According to Shore, who initially was a tenure-track faculty member while at Indiana University, these broad qualifications are in contrast with the more straightforward tenure qualifications at other schools, such as IU. Faculty there “has a pretty good idea” before entering the tenure promotion process whether or not they have the necessary qualifications.
“Elite universities consider themselves elite because they have the best faculty and recruit the best students,” Shore wrote. “That means that if they think there’s someone better out there, they want that better person.”
For Brian Scholl, a professor in the Department of Psychology, this high bar for tenure was “liberating” — because he said he did not expect to ultimately receive tenure at Yale, he spent more time focusing on his research than trying to establish relationships with colleagues or otherwise building his tenure dossier.
He called his tenure promotion an “unexpected surprise.”
But Shore considered the process to be a strenuous one in which junior faculty members struggle to form relationships with senior members of their department who will, at one point, decide if they should receive tenure — even though Yale’s probationary period is now more on par with peer institutions than it was before 2007.
For junior faculty, the tenure process takes the better half of a decade at best — a decade that, even if tenure is ultimately granted, can leave them “shells of the people they had been,” Shore said.
“You never feel secure (should you buy a house or an apartment?),” Shore wrote. “You constantly think about pleasing your senior colleagues and outside letter writers and stop taking intellectual risks. You might not read your students’ papers as carefully as you want to, because every moment you spend on them is a moment you’re not spending on your own writing. You might decide not to have children (how can you take the time to have a baby when the tenure clock is ticking? A year doesn’t nearly compensate for the fact that you go from having 24 hours at your disposal to having zero), or to radically outsource the care of your children (every moment you spend with them is a moment you’re not working on your research), and so on. I’ve seen divorced colleagues lose shared custody of a child when they don’t get tenure and have to look for a job in a different state.”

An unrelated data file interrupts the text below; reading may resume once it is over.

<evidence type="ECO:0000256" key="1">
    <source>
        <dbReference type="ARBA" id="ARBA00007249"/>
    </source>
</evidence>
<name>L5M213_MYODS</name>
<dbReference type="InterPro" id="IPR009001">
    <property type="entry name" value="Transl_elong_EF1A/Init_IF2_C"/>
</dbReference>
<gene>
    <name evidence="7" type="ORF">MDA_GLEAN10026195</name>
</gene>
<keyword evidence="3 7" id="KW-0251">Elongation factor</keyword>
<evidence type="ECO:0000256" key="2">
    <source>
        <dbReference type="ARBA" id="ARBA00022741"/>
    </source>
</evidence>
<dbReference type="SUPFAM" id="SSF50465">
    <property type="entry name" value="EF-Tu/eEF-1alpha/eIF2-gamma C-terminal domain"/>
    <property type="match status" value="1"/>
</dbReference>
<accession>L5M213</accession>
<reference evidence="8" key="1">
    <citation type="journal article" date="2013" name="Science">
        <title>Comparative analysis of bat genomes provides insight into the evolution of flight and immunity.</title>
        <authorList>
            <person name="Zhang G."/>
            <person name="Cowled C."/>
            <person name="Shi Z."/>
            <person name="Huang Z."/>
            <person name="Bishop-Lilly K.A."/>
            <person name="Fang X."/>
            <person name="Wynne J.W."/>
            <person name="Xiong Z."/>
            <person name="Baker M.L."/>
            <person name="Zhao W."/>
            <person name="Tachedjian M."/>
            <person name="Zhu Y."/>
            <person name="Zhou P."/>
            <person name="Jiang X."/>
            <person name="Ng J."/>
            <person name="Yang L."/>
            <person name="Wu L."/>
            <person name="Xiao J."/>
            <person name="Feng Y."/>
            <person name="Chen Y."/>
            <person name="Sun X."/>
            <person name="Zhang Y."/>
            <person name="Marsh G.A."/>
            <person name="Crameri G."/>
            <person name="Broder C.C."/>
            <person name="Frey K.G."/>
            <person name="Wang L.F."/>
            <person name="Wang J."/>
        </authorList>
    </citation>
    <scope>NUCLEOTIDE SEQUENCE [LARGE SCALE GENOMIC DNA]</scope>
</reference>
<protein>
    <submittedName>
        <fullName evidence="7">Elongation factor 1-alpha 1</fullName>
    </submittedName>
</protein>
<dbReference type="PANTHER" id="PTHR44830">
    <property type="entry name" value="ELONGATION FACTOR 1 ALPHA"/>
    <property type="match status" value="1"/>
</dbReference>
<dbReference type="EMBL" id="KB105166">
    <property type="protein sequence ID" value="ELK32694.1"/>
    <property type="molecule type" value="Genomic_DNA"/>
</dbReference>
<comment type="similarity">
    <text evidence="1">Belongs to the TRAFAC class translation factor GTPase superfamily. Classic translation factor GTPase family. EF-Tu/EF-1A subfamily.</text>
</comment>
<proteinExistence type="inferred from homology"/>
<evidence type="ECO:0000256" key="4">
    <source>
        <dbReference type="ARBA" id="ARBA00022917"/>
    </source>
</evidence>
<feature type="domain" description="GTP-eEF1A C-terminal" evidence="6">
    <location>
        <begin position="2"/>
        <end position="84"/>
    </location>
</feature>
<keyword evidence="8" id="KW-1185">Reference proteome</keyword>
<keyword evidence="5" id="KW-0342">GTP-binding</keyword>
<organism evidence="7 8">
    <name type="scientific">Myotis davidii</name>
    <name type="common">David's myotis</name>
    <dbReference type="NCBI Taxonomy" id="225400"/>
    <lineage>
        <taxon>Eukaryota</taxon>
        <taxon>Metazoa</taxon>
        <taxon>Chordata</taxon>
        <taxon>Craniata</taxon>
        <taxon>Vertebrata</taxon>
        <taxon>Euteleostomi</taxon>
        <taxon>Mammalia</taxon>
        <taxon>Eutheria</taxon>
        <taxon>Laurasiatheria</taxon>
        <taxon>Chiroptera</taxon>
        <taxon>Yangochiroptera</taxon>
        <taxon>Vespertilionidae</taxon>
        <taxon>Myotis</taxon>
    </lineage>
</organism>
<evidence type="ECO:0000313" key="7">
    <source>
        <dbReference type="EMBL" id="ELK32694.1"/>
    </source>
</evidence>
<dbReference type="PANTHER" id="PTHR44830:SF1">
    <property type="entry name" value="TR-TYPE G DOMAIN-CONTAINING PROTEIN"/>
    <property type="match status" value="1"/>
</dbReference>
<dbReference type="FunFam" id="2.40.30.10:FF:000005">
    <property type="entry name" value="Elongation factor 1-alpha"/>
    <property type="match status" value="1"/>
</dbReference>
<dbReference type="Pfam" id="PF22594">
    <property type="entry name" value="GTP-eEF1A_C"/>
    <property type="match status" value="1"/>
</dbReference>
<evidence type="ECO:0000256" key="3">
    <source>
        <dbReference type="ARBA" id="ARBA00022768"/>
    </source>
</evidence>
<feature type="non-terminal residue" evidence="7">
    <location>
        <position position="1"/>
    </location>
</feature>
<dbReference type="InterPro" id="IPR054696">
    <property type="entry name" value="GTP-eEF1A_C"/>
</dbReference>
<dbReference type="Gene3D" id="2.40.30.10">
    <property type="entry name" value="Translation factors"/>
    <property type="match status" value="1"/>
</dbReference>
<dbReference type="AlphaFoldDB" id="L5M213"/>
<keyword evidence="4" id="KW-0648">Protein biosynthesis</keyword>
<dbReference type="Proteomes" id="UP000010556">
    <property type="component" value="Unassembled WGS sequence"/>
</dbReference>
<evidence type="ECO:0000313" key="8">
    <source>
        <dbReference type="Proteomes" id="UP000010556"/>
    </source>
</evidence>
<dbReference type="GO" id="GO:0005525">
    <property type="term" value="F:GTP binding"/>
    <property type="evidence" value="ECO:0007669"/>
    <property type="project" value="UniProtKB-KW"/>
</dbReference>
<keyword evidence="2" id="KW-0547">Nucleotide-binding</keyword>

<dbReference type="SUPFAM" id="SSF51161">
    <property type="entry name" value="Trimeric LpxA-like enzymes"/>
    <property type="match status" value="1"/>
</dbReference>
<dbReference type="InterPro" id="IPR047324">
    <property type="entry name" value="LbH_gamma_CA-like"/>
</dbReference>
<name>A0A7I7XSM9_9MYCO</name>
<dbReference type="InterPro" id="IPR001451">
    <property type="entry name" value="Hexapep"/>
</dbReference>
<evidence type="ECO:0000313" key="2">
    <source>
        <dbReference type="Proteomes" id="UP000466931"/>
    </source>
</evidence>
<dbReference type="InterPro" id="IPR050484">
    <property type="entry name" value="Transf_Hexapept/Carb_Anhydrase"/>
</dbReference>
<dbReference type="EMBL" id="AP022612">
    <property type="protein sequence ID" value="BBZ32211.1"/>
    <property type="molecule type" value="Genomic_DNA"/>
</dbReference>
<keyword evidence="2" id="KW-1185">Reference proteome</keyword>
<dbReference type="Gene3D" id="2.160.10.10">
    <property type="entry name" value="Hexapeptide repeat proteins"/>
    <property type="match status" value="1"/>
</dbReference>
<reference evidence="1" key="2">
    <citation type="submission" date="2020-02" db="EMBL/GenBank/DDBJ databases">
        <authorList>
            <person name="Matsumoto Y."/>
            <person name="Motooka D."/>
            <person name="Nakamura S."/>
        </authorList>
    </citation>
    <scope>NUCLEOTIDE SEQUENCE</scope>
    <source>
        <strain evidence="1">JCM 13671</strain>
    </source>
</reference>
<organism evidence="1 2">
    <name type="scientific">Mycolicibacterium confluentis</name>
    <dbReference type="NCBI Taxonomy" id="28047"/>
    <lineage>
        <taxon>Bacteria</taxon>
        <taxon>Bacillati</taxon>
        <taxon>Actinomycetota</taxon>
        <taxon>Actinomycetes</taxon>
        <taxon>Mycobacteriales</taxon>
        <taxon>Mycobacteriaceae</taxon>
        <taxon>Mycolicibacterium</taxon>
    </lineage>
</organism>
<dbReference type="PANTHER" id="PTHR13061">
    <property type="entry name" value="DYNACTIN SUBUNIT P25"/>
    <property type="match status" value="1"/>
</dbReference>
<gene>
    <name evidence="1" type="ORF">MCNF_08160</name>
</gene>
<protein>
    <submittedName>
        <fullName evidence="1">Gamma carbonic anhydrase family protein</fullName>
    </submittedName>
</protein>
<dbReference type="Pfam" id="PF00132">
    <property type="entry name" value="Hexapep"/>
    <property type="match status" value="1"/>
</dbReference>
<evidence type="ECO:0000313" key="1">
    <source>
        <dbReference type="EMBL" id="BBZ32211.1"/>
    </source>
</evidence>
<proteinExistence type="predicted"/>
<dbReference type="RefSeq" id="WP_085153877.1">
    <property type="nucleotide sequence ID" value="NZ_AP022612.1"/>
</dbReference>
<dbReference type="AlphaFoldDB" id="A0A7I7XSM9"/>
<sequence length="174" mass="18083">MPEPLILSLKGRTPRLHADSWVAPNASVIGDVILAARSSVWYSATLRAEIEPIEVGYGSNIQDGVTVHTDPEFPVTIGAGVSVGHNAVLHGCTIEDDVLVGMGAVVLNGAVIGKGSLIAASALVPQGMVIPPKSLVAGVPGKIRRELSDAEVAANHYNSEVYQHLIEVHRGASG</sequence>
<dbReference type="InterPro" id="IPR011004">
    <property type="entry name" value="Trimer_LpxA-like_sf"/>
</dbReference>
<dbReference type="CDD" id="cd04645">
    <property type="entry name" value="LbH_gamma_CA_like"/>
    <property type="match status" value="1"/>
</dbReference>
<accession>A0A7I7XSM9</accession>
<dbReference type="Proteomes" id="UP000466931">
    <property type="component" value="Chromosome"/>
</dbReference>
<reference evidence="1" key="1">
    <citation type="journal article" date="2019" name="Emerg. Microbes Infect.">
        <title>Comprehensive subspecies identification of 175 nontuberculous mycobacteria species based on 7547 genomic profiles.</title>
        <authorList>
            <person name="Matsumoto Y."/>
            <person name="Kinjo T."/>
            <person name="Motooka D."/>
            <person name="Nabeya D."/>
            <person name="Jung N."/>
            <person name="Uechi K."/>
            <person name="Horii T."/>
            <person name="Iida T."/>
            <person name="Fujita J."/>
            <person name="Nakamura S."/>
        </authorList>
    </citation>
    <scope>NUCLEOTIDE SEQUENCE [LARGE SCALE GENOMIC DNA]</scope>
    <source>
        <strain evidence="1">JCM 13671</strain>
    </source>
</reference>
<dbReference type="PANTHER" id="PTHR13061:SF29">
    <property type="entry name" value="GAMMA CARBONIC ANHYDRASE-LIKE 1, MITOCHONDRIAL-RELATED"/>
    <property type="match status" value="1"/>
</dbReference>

Gendler declined to comment on the stress associated with the tenure process and the comparison between Yale’s tenure qualifications and those of peer institutions.
David Sorkin, Lucy G. Moses professor of modern Jewish history, said that despite its issues, tenure is a valuable aspect of academia that “you couldn’t have the system of the American research university without.”
But for Mohamed, tenure as a whole “is so completely broken” that the only solution is “far-reaching reform.” He proposed a system in which there are two ranks — instructional and research — that both protect job security and academic freedom.
“The system of tenure isn’t that old, it’s really a 20th century phenomenon,” Mohamed said. “It doesn’t have deep roots in academic life, and it can be altered. It is within our power to do that.”
Due to the coronavirus pandemic, tenure-track faculty had the option to extend their “tenure clock” by one year. In a typical year, tenure-track parents to a newborn or newly adopted child can receive a one-year extension as well.
Madison Hahamy | firstname.lastname@example.org
Data visualization by Phoebe Liu.